Linda Sarsour, a well-known progressive political activist, suggested over the weekend Jesus was, at least in part, a Palestinian man.
In a series of tweets, Sarsour argued Jesus was both Palestinian and Jewish, claiming “multiple truths can co-exist.” While the Son of God was religiously Jewish, she said he was born in what was — and is — geographically Palestinian territory.
Yair, son of Israeli Prime Minister Benjamin Netanyahu, also tweeted his opposition to Sarsour’s claim about Jesus’ origin:
Most of Sarsour’s critics, like the Democratic Majority for Israel and Netanyahu’s son, pointed to the fact that, according to the biblical account of Jesus’ life, Palestine was not an established demographic at the time.
While there is disagreement over the origin of the word “Palestine,” it is generally accepted the descriptor wasn’t put into use until more than a century after Jesus’ crucifixion, around 135 CE.
During Jesus’ lifetime, the land on which both Nazareth and Bethlehem were situated was called Judea — very much a Jewish territory.
Seth Frantzman, op-ed editor for The Jerusalem Post, argued in a recent column that efforts to suggest Jesus was in any way Palestinian are an attempt “to erase the Jewish history of the Land of Israel.”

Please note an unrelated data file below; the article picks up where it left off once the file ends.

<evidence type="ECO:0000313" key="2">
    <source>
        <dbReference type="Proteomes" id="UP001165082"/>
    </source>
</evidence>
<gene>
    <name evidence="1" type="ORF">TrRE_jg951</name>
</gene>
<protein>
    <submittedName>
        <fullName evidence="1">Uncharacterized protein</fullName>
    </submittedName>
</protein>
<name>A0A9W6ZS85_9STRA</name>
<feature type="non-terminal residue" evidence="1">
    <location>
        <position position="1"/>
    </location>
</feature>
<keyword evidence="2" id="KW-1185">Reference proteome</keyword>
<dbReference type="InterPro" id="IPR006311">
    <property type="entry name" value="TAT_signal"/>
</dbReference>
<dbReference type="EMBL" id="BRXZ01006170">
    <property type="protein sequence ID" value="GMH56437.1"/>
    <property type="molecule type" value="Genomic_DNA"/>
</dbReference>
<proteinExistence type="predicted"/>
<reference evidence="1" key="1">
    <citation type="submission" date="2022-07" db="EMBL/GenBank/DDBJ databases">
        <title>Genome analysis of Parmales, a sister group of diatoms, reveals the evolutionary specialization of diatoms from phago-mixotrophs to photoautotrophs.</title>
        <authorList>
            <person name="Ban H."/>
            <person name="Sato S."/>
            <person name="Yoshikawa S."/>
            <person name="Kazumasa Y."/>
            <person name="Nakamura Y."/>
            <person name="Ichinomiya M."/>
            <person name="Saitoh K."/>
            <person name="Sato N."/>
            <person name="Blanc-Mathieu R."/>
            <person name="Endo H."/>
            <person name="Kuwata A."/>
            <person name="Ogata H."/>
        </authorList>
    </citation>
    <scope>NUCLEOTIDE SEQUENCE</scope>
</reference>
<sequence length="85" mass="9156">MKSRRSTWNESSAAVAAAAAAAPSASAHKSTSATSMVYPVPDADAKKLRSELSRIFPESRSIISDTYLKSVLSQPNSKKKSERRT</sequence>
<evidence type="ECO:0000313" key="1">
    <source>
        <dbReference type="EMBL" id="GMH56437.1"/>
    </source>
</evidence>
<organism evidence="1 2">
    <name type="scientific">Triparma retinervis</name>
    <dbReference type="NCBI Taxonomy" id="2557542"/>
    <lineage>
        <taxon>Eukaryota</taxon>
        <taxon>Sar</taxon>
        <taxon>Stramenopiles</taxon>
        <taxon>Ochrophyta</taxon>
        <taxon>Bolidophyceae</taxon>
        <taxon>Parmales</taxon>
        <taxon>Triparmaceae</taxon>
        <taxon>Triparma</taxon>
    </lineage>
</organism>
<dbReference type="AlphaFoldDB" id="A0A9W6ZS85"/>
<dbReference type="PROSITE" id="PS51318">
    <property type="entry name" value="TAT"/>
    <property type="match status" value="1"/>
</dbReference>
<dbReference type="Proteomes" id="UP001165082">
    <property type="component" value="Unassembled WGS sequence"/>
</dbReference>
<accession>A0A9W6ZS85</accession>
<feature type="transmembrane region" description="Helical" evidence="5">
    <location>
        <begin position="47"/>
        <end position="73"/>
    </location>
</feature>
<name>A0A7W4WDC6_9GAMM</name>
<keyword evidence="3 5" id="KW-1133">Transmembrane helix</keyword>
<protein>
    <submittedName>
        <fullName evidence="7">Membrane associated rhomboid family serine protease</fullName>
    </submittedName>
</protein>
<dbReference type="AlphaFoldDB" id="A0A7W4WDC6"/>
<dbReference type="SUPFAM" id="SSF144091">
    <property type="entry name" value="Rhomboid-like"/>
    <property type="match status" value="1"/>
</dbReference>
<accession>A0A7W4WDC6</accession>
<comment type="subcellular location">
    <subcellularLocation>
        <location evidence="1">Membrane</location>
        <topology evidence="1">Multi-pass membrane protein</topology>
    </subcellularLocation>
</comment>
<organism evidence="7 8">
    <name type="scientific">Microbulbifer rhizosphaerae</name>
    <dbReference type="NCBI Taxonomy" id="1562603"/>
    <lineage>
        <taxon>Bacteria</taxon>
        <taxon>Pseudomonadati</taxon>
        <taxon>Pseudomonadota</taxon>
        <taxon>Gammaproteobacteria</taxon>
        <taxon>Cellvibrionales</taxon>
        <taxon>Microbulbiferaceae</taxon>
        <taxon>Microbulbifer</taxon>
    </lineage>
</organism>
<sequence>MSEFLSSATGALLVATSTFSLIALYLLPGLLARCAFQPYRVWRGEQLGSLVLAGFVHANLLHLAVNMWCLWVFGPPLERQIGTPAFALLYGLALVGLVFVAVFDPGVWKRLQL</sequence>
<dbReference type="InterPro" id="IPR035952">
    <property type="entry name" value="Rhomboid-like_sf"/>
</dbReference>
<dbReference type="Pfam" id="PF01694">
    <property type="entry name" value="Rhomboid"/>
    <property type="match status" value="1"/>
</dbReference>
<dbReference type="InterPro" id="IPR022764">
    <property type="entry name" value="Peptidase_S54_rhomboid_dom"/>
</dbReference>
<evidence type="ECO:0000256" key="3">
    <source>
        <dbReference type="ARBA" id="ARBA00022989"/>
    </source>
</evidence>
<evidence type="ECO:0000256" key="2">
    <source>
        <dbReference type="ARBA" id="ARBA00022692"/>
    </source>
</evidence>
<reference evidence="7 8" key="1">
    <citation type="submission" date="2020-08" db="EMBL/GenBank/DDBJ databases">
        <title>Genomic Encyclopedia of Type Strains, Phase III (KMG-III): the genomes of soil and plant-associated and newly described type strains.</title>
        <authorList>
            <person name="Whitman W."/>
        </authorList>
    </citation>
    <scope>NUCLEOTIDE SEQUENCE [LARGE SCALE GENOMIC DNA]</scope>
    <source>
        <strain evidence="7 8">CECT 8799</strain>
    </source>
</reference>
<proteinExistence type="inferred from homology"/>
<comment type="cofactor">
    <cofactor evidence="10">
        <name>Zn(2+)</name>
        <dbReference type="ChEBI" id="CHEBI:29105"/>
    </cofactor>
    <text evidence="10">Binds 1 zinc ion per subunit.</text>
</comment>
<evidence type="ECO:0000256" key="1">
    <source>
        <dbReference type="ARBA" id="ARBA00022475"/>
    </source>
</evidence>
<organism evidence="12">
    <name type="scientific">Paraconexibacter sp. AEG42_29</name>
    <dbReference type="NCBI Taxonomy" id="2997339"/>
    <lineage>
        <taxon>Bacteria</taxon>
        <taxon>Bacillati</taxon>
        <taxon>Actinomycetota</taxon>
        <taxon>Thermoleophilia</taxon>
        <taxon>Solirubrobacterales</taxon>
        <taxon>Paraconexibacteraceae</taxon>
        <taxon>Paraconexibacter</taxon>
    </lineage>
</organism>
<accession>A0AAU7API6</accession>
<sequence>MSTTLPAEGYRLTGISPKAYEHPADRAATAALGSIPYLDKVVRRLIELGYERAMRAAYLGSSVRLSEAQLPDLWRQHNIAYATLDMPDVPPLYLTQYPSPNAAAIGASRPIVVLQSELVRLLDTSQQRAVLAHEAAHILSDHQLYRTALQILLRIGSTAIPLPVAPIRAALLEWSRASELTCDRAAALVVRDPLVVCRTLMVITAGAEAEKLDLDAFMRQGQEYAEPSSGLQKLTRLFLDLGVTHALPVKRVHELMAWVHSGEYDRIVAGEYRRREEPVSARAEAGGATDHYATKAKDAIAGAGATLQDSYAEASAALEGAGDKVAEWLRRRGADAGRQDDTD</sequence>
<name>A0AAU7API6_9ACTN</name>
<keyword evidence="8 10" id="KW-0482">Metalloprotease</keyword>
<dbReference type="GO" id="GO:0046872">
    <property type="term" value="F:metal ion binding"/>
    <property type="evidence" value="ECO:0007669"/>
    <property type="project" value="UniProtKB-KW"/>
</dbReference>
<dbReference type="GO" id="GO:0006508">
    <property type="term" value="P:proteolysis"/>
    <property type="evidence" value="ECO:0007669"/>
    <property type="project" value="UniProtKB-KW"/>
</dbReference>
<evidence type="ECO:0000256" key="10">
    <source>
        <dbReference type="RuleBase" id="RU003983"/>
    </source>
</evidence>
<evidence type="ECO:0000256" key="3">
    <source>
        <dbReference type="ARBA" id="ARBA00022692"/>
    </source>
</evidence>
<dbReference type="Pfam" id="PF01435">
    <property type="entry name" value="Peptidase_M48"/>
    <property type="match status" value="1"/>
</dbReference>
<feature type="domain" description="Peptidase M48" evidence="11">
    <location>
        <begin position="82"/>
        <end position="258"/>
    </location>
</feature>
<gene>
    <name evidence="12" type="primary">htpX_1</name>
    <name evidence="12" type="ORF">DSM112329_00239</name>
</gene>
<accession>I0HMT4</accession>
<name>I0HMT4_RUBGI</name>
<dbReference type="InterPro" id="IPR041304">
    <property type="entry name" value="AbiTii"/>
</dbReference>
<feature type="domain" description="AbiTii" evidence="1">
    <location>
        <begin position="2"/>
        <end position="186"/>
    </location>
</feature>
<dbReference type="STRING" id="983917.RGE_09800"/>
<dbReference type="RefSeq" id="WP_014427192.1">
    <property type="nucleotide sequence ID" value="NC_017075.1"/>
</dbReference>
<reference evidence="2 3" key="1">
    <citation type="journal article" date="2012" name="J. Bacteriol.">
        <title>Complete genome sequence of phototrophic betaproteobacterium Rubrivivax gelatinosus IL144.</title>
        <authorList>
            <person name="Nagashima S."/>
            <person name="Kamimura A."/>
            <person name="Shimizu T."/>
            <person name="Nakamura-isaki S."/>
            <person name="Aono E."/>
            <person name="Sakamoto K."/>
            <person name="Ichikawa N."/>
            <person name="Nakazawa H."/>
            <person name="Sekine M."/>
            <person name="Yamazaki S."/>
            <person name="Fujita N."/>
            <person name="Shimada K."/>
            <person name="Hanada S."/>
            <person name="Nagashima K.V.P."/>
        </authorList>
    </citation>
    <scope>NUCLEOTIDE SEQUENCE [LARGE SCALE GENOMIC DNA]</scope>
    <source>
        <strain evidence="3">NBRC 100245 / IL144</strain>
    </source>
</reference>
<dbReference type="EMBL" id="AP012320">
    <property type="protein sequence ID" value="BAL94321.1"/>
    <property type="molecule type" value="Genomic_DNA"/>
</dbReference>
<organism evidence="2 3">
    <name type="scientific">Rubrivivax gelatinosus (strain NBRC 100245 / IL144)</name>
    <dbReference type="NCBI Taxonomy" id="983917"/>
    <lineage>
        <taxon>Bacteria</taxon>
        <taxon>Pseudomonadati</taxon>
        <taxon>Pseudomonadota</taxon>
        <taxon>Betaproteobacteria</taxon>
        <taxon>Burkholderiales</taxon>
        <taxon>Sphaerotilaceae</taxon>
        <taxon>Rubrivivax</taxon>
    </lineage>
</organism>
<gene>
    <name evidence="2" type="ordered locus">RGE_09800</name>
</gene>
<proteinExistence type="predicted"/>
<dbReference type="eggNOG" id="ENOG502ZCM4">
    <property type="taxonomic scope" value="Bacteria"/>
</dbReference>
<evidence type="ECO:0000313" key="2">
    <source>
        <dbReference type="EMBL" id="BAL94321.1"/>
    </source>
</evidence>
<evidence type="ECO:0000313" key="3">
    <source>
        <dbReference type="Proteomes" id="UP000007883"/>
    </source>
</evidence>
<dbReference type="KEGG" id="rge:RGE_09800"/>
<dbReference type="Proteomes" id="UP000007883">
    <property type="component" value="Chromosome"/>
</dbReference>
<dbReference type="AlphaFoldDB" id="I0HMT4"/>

He took issue with Sarsour’s decision to reference the Quran in her description of Jesus and argued it is possible for Palestinians to revere Jesus without rewriting his ethnic heritage:
There is no reason to repackage Jesus as Palestinian. He can be a historical figure from Bethlehem or Nazareth without being “Palestinian.” Sarsour’s attempt to reference the Quran is interesting because she seems to not mention other aspects of how Jesus is described in Islamic theology. For instance, he is seen as a messenger to the ‘Children of Israel’ and an adherent of the laws of Moses. He is linked to the line of Abraham, Isaac, Jacob and the Tribes of Israel, as well as kings David and Solomon.
This is not the first time claims about Jesus’ geographical background have come up. I outlined several biblical passages that reveal Jesus’ Jewish heritage in April, after a column in The New York Times claimed Jesus was not a Jew, but of Palestinian descent.
At the time, Rep. Ilhan Omar (D-Minn.) faced criticism for retweeting the Times op-ed suggesting Jesus was from Palestine.